Urinary incontinence — the loss of bladder control — is a common and often embarrassing problem. The severity of urinary incontinence ranges from occasionally leaking urine when you cough or sneeze to having sudden, unpredictable episodes of strong urinary urgency. Sometimes, the urgency may be so strong you don't get to a toilet in time.
Although urinary incontinence affects millions of people, it isn't a normal part of aging or, in women, an inevitable consequence of childbirth or changes after menopause. It's a medical condition with many possible causes, some relatively simple and self-limited and others more complex.
If you're having enough trouble with bladder control that it affects your day-to-day activities, don't hesitate to see your doctor. In many situations, urinary incontinence can be stopped. Even if the condition can't be completely eliminated, modern products and ways of managing urinary incontinence can ease your discomfort and inconvenience.
Urinary incontinence is the inability to control the release of urine from your bladder. The problem has varying degrees of severity. Some people experience only occasional, minor leaks — or dribbles — of urine. Others wet their clothes frequently. For a few, incontinence means both urinary and fecal incontinence — the uncontrollable loss of stools.
Types of urinary incontinence include:
Stress incontinence. This is loss of urine when you exert pressure — stress — on your bladder by coughing, sneezing, laughing, exercising or lifting something heavy. It has nothing to do with psychological stress. Stress incontinence occurs when the sphincter muscle at the bladder is weakened. The problem is especially noticeable when you let your bladder get too full. Stress incontinence is one of the most common types of incontinence, often affecting women. Physical changes resulting from pregnancy, childbirth and menopause can cause stress incontinence. In men, removal of the prostate gland can lead to this type of incontinence.
Urge incontinence. This is a sudden, intense urge to urinate, followed by an involuntary loss of urine. Your bladder muscle contracts and may give you a warning of only a few seconds to a minute to reach a toilet. With urge incontinence, you may also need to urinate often. The need to urinate may even wake you up several times a night. Some people with urge incontinence have a strong desire to urinate when they hear water running or after they drink only a small amount of liquid. Simply going from sitting to standing may even cause you to leak urine. Urge incontinence may be caused by a urinary tract infection or by anything that irritates the bladder. It can also be caused by bowel problems or damage to the nervous system associated with multiple sclerosis, Parkinson's disease, Alzheimer's disease, stroke or injury. In urge incontinence, the bladder is said to be "overactive" — it's contracting even when your bladder isn't full. In fact, urge incontinence is often called an overactive bladder.
Overflow incontinence. If you frequently or constantly dribble urine, you may have overflow incontinence. This is an inability to empty your bladder, leading to overflow. With overflow incontinence, sometimes you may feel as if you never completely empty your bladder. When you try to urinate, you may produce only a weak stream of urine. This type of incontinence is common in people with a damaged bladder or blocked urethra and in men with prostate gland problems. Nerve damage from diabetes also can lead to overflow incontinence. Some medications can cause or increase the risk of developing overflow incontinence.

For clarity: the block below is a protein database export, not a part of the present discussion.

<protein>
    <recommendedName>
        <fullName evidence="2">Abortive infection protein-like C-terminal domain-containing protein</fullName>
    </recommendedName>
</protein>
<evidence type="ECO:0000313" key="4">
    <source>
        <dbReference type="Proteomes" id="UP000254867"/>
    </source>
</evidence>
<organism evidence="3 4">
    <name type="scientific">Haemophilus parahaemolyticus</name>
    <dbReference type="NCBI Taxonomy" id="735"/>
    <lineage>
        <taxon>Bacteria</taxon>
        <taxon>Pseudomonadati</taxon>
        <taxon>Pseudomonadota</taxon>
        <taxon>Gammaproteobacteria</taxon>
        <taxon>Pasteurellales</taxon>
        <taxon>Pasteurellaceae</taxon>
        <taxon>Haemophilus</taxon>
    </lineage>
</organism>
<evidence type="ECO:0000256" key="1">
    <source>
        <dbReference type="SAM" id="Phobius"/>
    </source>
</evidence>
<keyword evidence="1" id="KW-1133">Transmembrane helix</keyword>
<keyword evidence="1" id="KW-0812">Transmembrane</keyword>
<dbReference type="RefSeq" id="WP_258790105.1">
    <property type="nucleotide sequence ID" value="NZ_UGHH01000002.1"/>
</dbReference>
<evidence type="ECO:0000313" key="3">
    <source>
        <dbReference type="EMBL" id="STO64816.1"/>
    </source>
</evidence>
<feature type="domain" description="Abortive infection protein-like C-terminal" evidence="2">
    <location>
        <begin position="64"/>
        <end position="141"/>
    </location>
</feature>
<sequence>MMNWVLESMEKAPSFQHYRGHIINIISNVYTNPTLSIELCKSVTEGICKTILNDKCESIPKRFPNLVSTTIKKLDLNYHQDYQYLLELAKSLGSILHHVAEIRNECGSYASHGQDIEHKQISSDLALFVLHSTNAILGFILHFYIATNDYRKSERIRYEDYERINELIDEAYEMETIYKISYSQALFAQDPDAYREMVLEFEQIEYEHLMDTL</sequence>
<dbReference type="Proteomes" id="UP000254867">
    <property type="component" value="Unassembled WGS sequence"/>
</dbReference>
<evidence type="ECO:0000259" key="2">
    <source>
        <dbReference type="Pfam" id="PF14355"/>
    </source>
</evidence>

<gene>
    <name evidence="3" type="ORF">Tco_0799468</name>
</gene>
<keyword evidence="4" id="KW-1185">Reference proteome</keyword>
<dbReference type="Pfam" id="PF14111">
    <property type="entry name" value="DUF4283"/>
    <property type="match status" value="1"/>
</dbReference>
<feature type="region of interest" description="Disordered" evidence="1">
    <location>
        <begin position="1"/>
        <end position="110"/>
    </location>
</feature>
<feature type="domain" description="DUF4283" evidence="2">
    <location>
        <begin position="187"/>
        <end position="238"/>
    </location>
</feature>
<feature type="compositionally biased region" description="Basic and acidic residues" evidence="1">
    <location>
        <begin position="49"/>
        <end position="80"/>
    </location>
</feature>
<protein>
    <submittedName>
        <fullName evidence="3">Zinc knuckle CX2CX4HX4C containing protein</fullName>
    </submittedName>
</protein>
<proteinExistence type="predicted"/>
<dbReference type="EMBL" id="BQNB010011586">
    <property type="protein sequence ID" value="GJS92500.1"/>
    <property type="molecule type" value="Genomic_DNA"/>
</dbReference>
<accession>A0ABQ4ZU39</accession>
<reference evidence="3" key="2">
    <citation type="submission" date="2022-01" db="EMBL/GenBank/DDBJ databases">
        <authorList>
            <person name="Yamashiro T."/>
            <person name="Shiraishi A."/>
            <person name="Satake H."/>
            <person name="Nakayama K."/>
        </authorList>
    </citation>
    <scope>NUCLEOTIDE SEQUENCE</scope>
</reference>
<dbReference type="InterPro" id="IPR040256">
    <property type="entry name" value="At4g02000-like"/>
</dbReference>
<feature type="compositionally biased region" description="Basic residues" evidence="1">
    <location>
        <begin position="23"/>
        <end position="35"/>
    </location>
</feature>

Mixed incontinence. If you experience symptoms of more than one type of urinary incontinence, such as stress incontinence and urge incontinence, you have mixed incontinence. Usually one type is more bothersome than the other is.
Functional incontinence. Many older adults, especially people in nursing homes, experience incontinence simply because a physical or mental impairment keeps them from making it to the toilet in time. For example, a person with severe arthritis may not be able to unbutton his or her pants quickly enough. Someone with Alzheimer's disease may not plan well enough to make a timely trip to the toilet. This type of incontinence is called functional incontinence.
Urinary incontinence isn't a disease, it's a symptom. It indicates some underlying problem or condition that likely can and should be treated. A thorough evaluation by your doctor can help determine what's behind your incontinence.
Causes of temporary urinary incontinence
Certain foods, drinks and medications can cause temporary urinary incontinence. A simple change in habits can bring relief.
Alcohol. Beer, wine and spirits are all diuretics. They cause your bladder to fill quickly, triggering an urgent and sometimes uncontrollable need to urinate. In addition, alcohol can temporarily impair your ability to recognize the need to urinate and act on that need in a timely manner.
Over-hydration. Drinking a lot of water or other beverages, particularly in a short period of time, increases the amount of urine your bladder has to deal with and may result in an occasional accident.
Dehydration. If you have urge incontinence, you may try to limit your fluids to reduce the number of trips to the toilet. However, if you don't consume enough liquid to stay hydrated, your urine can occasionally become very concentrated. This collection of concentrated salts can irritate your bladder and worsen your urge incontinence.
Caffeine. Caffeine also is a diuretic. It causes your bladder to fill more quickly and hold less than usual so that you suddenly and perhaps uncontrollably need to urinate.
Bladder irritation. Carbonated drinks, tea and coffee — with or without caffeine — may irritate your bladder and cause episodes of urge incontinence. Citrus fruits and juices and artificial sweeteners also can be sources of aggravation.